NIST releases update to biothreat collection guidelines

The National Institute of Standards and Technology, along with various federal, state and local agencies, recently released an update to existing guidelines for the collection of potentially dangerous suspected biothreat samples.

The Department of Homeland Security originally requested a standard set of protocols governing sample collection in 2006. The NIST and the Association of Analytical Communities International responded with a two step process for collecting bulk samples of suspicious powder from a solid surface and the collection of residual material with swabs to be used in field evaluation, according to

Members of two focus groups formed within the first responder community recommended new guidelines to facilitate collection and coordination with receiving laboratories.

Because many of the organizations involved in the process have different concerns when responding to biothreat incidents, broad acceptance of the guidelines was critical to the process, reports. For example, first responders must coordinate with both public health organizations like the Centers for Disease Control and Prevention, and law enforcement agencies like the Federal Bureau of Investigation. Their primary concern, along with protecting the public, is to preserve the chain of custody.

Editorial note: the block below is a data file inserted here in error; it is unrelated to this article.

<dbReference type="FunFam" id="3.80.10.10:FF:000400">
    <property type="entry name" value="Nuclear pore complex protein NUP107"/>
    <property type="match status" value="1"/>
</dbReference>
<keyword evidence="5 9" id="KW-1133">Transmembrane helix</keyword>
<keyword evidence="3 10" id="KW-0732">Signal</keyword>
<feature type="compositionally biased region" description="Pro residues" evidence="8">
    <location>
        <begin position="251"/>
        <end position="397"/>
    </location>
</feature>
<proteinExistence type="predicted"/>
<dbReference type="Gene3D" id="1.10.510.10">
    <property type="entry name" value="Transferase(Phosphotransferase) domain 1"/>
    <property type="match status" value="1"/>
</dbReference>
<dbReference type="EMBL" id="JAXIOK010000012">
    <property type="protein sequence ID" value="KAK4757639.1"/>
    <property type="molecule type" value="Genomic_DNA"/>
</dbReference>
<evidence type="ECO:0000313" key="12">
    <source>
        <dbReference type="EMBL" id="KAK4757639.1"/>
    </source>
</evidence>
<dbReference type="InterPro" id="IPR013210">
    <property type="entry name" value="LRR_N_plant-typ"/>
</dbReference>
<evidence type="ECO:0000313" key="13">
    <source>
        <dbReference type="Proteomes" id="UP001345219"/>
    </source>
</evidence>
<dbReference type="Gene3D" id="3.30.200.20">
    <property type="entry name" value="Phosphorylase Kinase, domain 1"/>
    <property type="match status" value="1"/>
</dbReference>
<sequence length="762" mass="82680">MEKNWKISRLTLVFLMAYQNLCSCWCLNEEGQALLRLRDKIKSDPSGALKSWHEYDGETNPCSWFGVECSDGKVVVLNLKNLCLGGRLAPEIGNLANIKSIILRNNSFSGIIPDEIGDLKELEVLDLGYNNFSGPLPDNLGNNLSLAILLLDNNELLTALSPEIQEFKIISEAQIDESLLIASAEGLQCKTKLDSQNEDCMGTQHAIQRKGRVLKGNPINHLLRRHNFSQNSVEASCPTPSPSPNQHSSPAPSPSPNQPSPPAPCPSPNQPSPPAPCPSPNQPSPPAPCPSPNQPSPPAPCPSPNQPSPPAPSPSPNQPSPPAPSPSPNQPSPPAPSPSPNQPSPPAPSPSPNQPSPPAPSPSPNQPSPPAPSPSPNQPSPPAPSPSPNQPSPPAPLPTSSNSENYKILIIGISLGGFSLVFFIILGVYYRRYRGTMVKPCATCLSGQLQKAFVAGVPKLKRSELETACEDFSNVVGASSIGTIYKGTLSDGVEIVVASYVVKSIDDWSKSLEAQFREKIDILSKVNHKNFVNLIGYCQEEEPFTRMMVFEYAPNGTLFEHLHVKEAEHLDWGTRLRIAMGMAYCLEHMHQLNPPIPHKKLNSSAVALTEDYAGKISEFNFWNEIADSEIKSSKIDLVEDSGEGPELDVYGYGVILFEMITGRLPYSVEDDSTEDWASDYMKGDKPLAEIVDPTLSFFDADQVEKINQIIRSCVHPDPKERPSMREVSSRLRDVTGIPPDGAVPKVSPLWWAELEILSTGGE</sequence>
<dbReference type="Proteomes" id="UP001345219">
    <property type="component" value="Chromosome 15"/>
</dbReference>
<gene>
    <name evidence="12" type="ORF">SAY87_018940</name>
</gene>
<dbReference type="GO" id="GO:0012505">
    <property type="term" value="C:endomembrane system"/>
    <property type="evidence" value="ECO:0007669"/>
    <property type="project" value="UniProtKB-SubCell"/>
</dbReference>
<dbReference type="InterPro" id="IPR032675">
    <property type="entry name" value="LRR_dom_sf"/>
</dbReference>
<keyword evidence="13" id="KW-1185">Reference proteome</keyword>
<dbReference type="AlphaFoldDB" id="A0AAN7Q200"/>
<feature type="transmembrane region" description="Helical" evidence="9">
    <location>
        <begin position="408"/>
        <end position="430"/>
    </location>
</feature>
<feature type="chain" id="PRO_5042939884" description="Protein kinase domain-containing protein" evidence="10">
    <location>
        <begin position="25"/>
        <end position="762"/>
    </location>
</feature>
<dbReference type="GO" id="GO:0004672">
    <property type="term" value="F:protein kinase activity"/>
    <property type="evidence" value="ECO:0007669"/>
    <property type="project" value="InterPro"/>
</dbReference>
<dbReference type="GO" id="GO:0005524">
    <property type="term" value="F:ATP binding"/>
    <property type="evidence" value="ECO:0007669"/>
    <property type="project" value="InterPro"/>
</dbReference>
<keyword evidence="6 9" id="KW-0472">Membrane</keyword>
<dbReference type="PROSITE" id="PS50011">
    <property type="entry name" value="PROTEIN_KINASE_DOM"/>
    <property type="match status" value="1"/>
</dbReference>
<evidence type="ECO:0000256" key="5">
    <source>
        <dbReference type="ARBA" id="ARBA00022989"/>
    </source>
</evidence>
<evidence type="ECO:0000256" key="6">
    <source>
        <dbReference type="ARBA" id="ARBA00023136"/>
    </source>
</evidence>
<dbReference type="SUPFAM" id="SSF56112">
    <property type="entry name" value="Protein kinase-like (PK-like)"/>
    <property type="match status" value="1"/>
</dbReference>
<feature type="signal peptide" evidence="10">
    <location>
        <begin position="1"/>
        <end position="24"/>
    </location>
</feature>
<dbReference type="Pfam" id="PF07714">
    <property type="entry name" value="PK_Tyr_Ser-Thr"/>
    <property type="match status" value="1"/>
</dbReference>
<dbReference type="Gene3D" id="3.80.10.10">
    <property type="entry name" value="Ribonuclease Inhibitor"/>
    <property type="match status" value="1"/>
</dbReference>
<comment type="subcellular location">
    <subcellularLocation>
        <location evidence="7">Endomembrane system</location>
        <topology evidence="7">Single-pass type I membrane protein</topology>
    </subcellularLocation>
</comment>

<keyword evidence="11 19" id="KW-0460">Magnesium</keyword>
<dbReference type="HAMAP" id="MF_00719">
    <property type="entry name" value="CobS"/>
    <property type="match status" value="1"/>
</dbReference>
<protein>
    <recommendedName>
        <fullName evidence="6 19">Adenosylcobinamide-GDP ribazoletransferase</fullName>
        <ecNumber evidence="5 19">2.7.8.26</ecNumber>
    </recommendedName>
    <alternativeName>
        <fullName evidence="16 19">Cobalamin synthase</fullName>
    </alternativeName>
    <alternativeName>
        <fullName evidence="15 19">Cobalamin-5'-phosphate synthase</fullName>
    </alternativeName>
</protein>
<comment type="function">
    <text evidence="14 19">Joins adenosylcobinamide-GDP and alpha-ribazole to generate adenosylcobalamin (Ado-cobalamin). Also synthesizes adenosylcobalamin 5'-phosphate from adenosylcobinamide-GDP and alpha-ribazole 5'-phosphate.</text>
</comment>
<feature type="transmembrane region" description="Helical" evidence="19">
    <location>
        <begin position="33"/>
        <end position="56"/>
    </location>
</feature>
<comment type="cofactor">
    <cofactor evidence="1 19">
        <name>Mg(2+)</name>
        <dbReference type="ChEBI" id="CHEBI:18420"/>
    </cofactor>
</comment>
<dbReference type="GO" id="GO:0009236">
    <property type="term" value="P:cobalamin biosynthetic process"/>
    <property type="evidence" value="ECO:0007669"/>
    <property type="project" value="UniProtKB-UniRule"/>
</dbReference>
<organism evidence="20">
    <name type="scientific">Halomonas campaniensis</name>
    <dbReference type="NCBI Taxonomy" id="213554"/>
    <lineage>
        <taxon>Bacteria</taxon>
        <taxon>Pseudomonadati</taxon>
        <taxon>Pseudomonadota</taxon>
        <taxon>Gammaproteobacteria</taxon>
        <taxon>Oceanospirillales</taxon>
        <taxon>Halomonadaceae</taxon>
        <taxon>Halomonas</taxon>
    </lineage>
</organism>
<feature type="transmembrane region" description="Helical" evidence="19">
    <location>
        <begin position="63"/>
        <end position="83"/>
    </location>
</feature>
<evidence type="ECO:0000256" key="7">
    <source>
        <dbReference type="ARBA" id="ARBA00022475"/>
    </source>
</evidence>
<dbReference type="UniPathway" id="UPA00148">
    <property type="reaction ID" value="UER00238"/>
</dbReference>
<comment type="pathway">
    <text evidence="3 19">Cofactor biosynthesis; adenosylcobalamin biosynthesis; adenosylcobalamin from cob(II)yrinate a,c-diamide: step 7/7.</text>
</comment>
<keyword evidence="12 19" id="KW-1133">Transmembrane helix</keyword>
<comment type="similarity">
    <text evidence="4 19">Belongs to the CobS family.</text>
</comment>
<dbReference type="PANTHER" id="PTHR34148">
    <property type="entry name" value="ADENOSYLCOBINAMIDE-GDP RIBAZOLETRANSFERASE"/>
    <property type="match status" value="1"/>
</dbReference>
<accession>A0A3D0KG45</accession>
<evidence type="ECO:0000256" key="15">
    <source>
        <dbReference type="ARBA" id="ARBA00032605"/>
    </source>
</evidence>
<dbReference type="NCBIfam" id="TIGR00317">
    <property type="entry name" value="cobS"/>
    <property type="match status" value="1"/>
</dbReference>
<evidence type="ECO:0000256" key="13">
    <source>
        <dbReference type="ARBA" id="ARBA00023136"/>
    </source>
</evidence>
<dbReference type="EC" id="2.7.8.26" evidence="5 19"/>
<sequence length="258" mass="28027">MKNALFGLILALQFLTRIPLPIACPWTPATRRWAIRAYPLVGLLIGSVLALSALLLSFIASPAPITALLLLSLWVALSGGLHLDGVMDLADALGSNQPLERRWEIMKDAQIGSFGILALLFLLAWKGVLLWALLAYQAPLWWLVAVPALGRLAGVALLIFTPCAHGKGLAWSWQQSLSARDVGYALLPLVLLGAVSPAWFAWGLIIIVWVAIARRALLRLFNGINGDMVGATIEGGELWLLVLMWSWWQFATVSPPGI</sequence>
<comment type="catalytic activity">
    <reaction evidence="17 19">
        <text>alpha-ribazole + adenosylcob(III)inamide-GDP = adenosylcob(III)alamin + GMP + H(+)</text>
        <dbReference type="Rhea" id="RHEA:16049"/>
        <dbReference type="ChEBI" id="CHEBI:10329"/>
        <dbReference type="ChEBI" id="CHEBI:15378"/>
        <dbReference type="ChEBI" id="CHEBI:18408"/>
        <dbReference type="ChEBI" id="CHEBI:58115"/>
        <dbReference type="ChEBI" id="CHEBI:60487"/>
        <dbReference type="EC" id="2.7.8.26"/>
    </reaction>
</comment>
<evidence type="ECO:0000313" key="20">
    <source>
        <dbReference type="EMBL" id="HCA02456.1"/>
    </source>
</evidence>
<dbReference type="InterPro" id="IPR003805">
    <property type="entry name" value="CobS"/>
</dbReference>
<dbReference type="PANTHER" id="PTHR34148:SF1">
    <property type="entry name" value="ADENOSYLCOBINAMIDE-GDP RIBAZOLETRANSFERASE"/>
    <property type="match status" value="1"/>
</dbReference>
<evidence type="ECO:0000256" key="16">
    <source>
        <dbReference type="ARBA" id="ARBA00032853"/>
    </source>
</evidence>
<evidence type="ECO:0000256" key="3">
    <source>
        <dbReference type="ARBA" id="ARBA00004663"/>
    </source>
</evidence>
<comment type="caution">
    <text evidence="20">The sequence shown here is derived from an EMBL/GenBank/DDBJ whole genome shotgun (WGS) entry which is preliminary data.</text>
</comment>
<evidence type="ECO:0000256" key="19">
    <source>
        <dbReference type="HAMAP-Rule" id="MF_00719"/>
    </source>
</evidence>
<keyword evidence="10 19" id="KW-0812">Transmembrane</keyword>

"The new guidance explains that first response agencies should do the legwork now to establish relationships they will need in the event of an incident," Jayne Morrow, an environmental engineer at NIST who led the revision project, said, according to "For example, it provides recommendations regarding who should be at the planning table, and it even recommends creating a laminated card of phone numbers for expert support to enable first responders to effectively address one of these situations.”

The new guidelines - Standard Practices for Bulk Sample Collection and Swab Sample Collection of Visible Powders Suspected of Being Biothreat Agents from Nonporous Surfaces and the Standard Guide for Operational Guidelines for Initial Response to a Suspected Biothreat Agent - are available from ASTM International, an international voluntary consensus standards provider.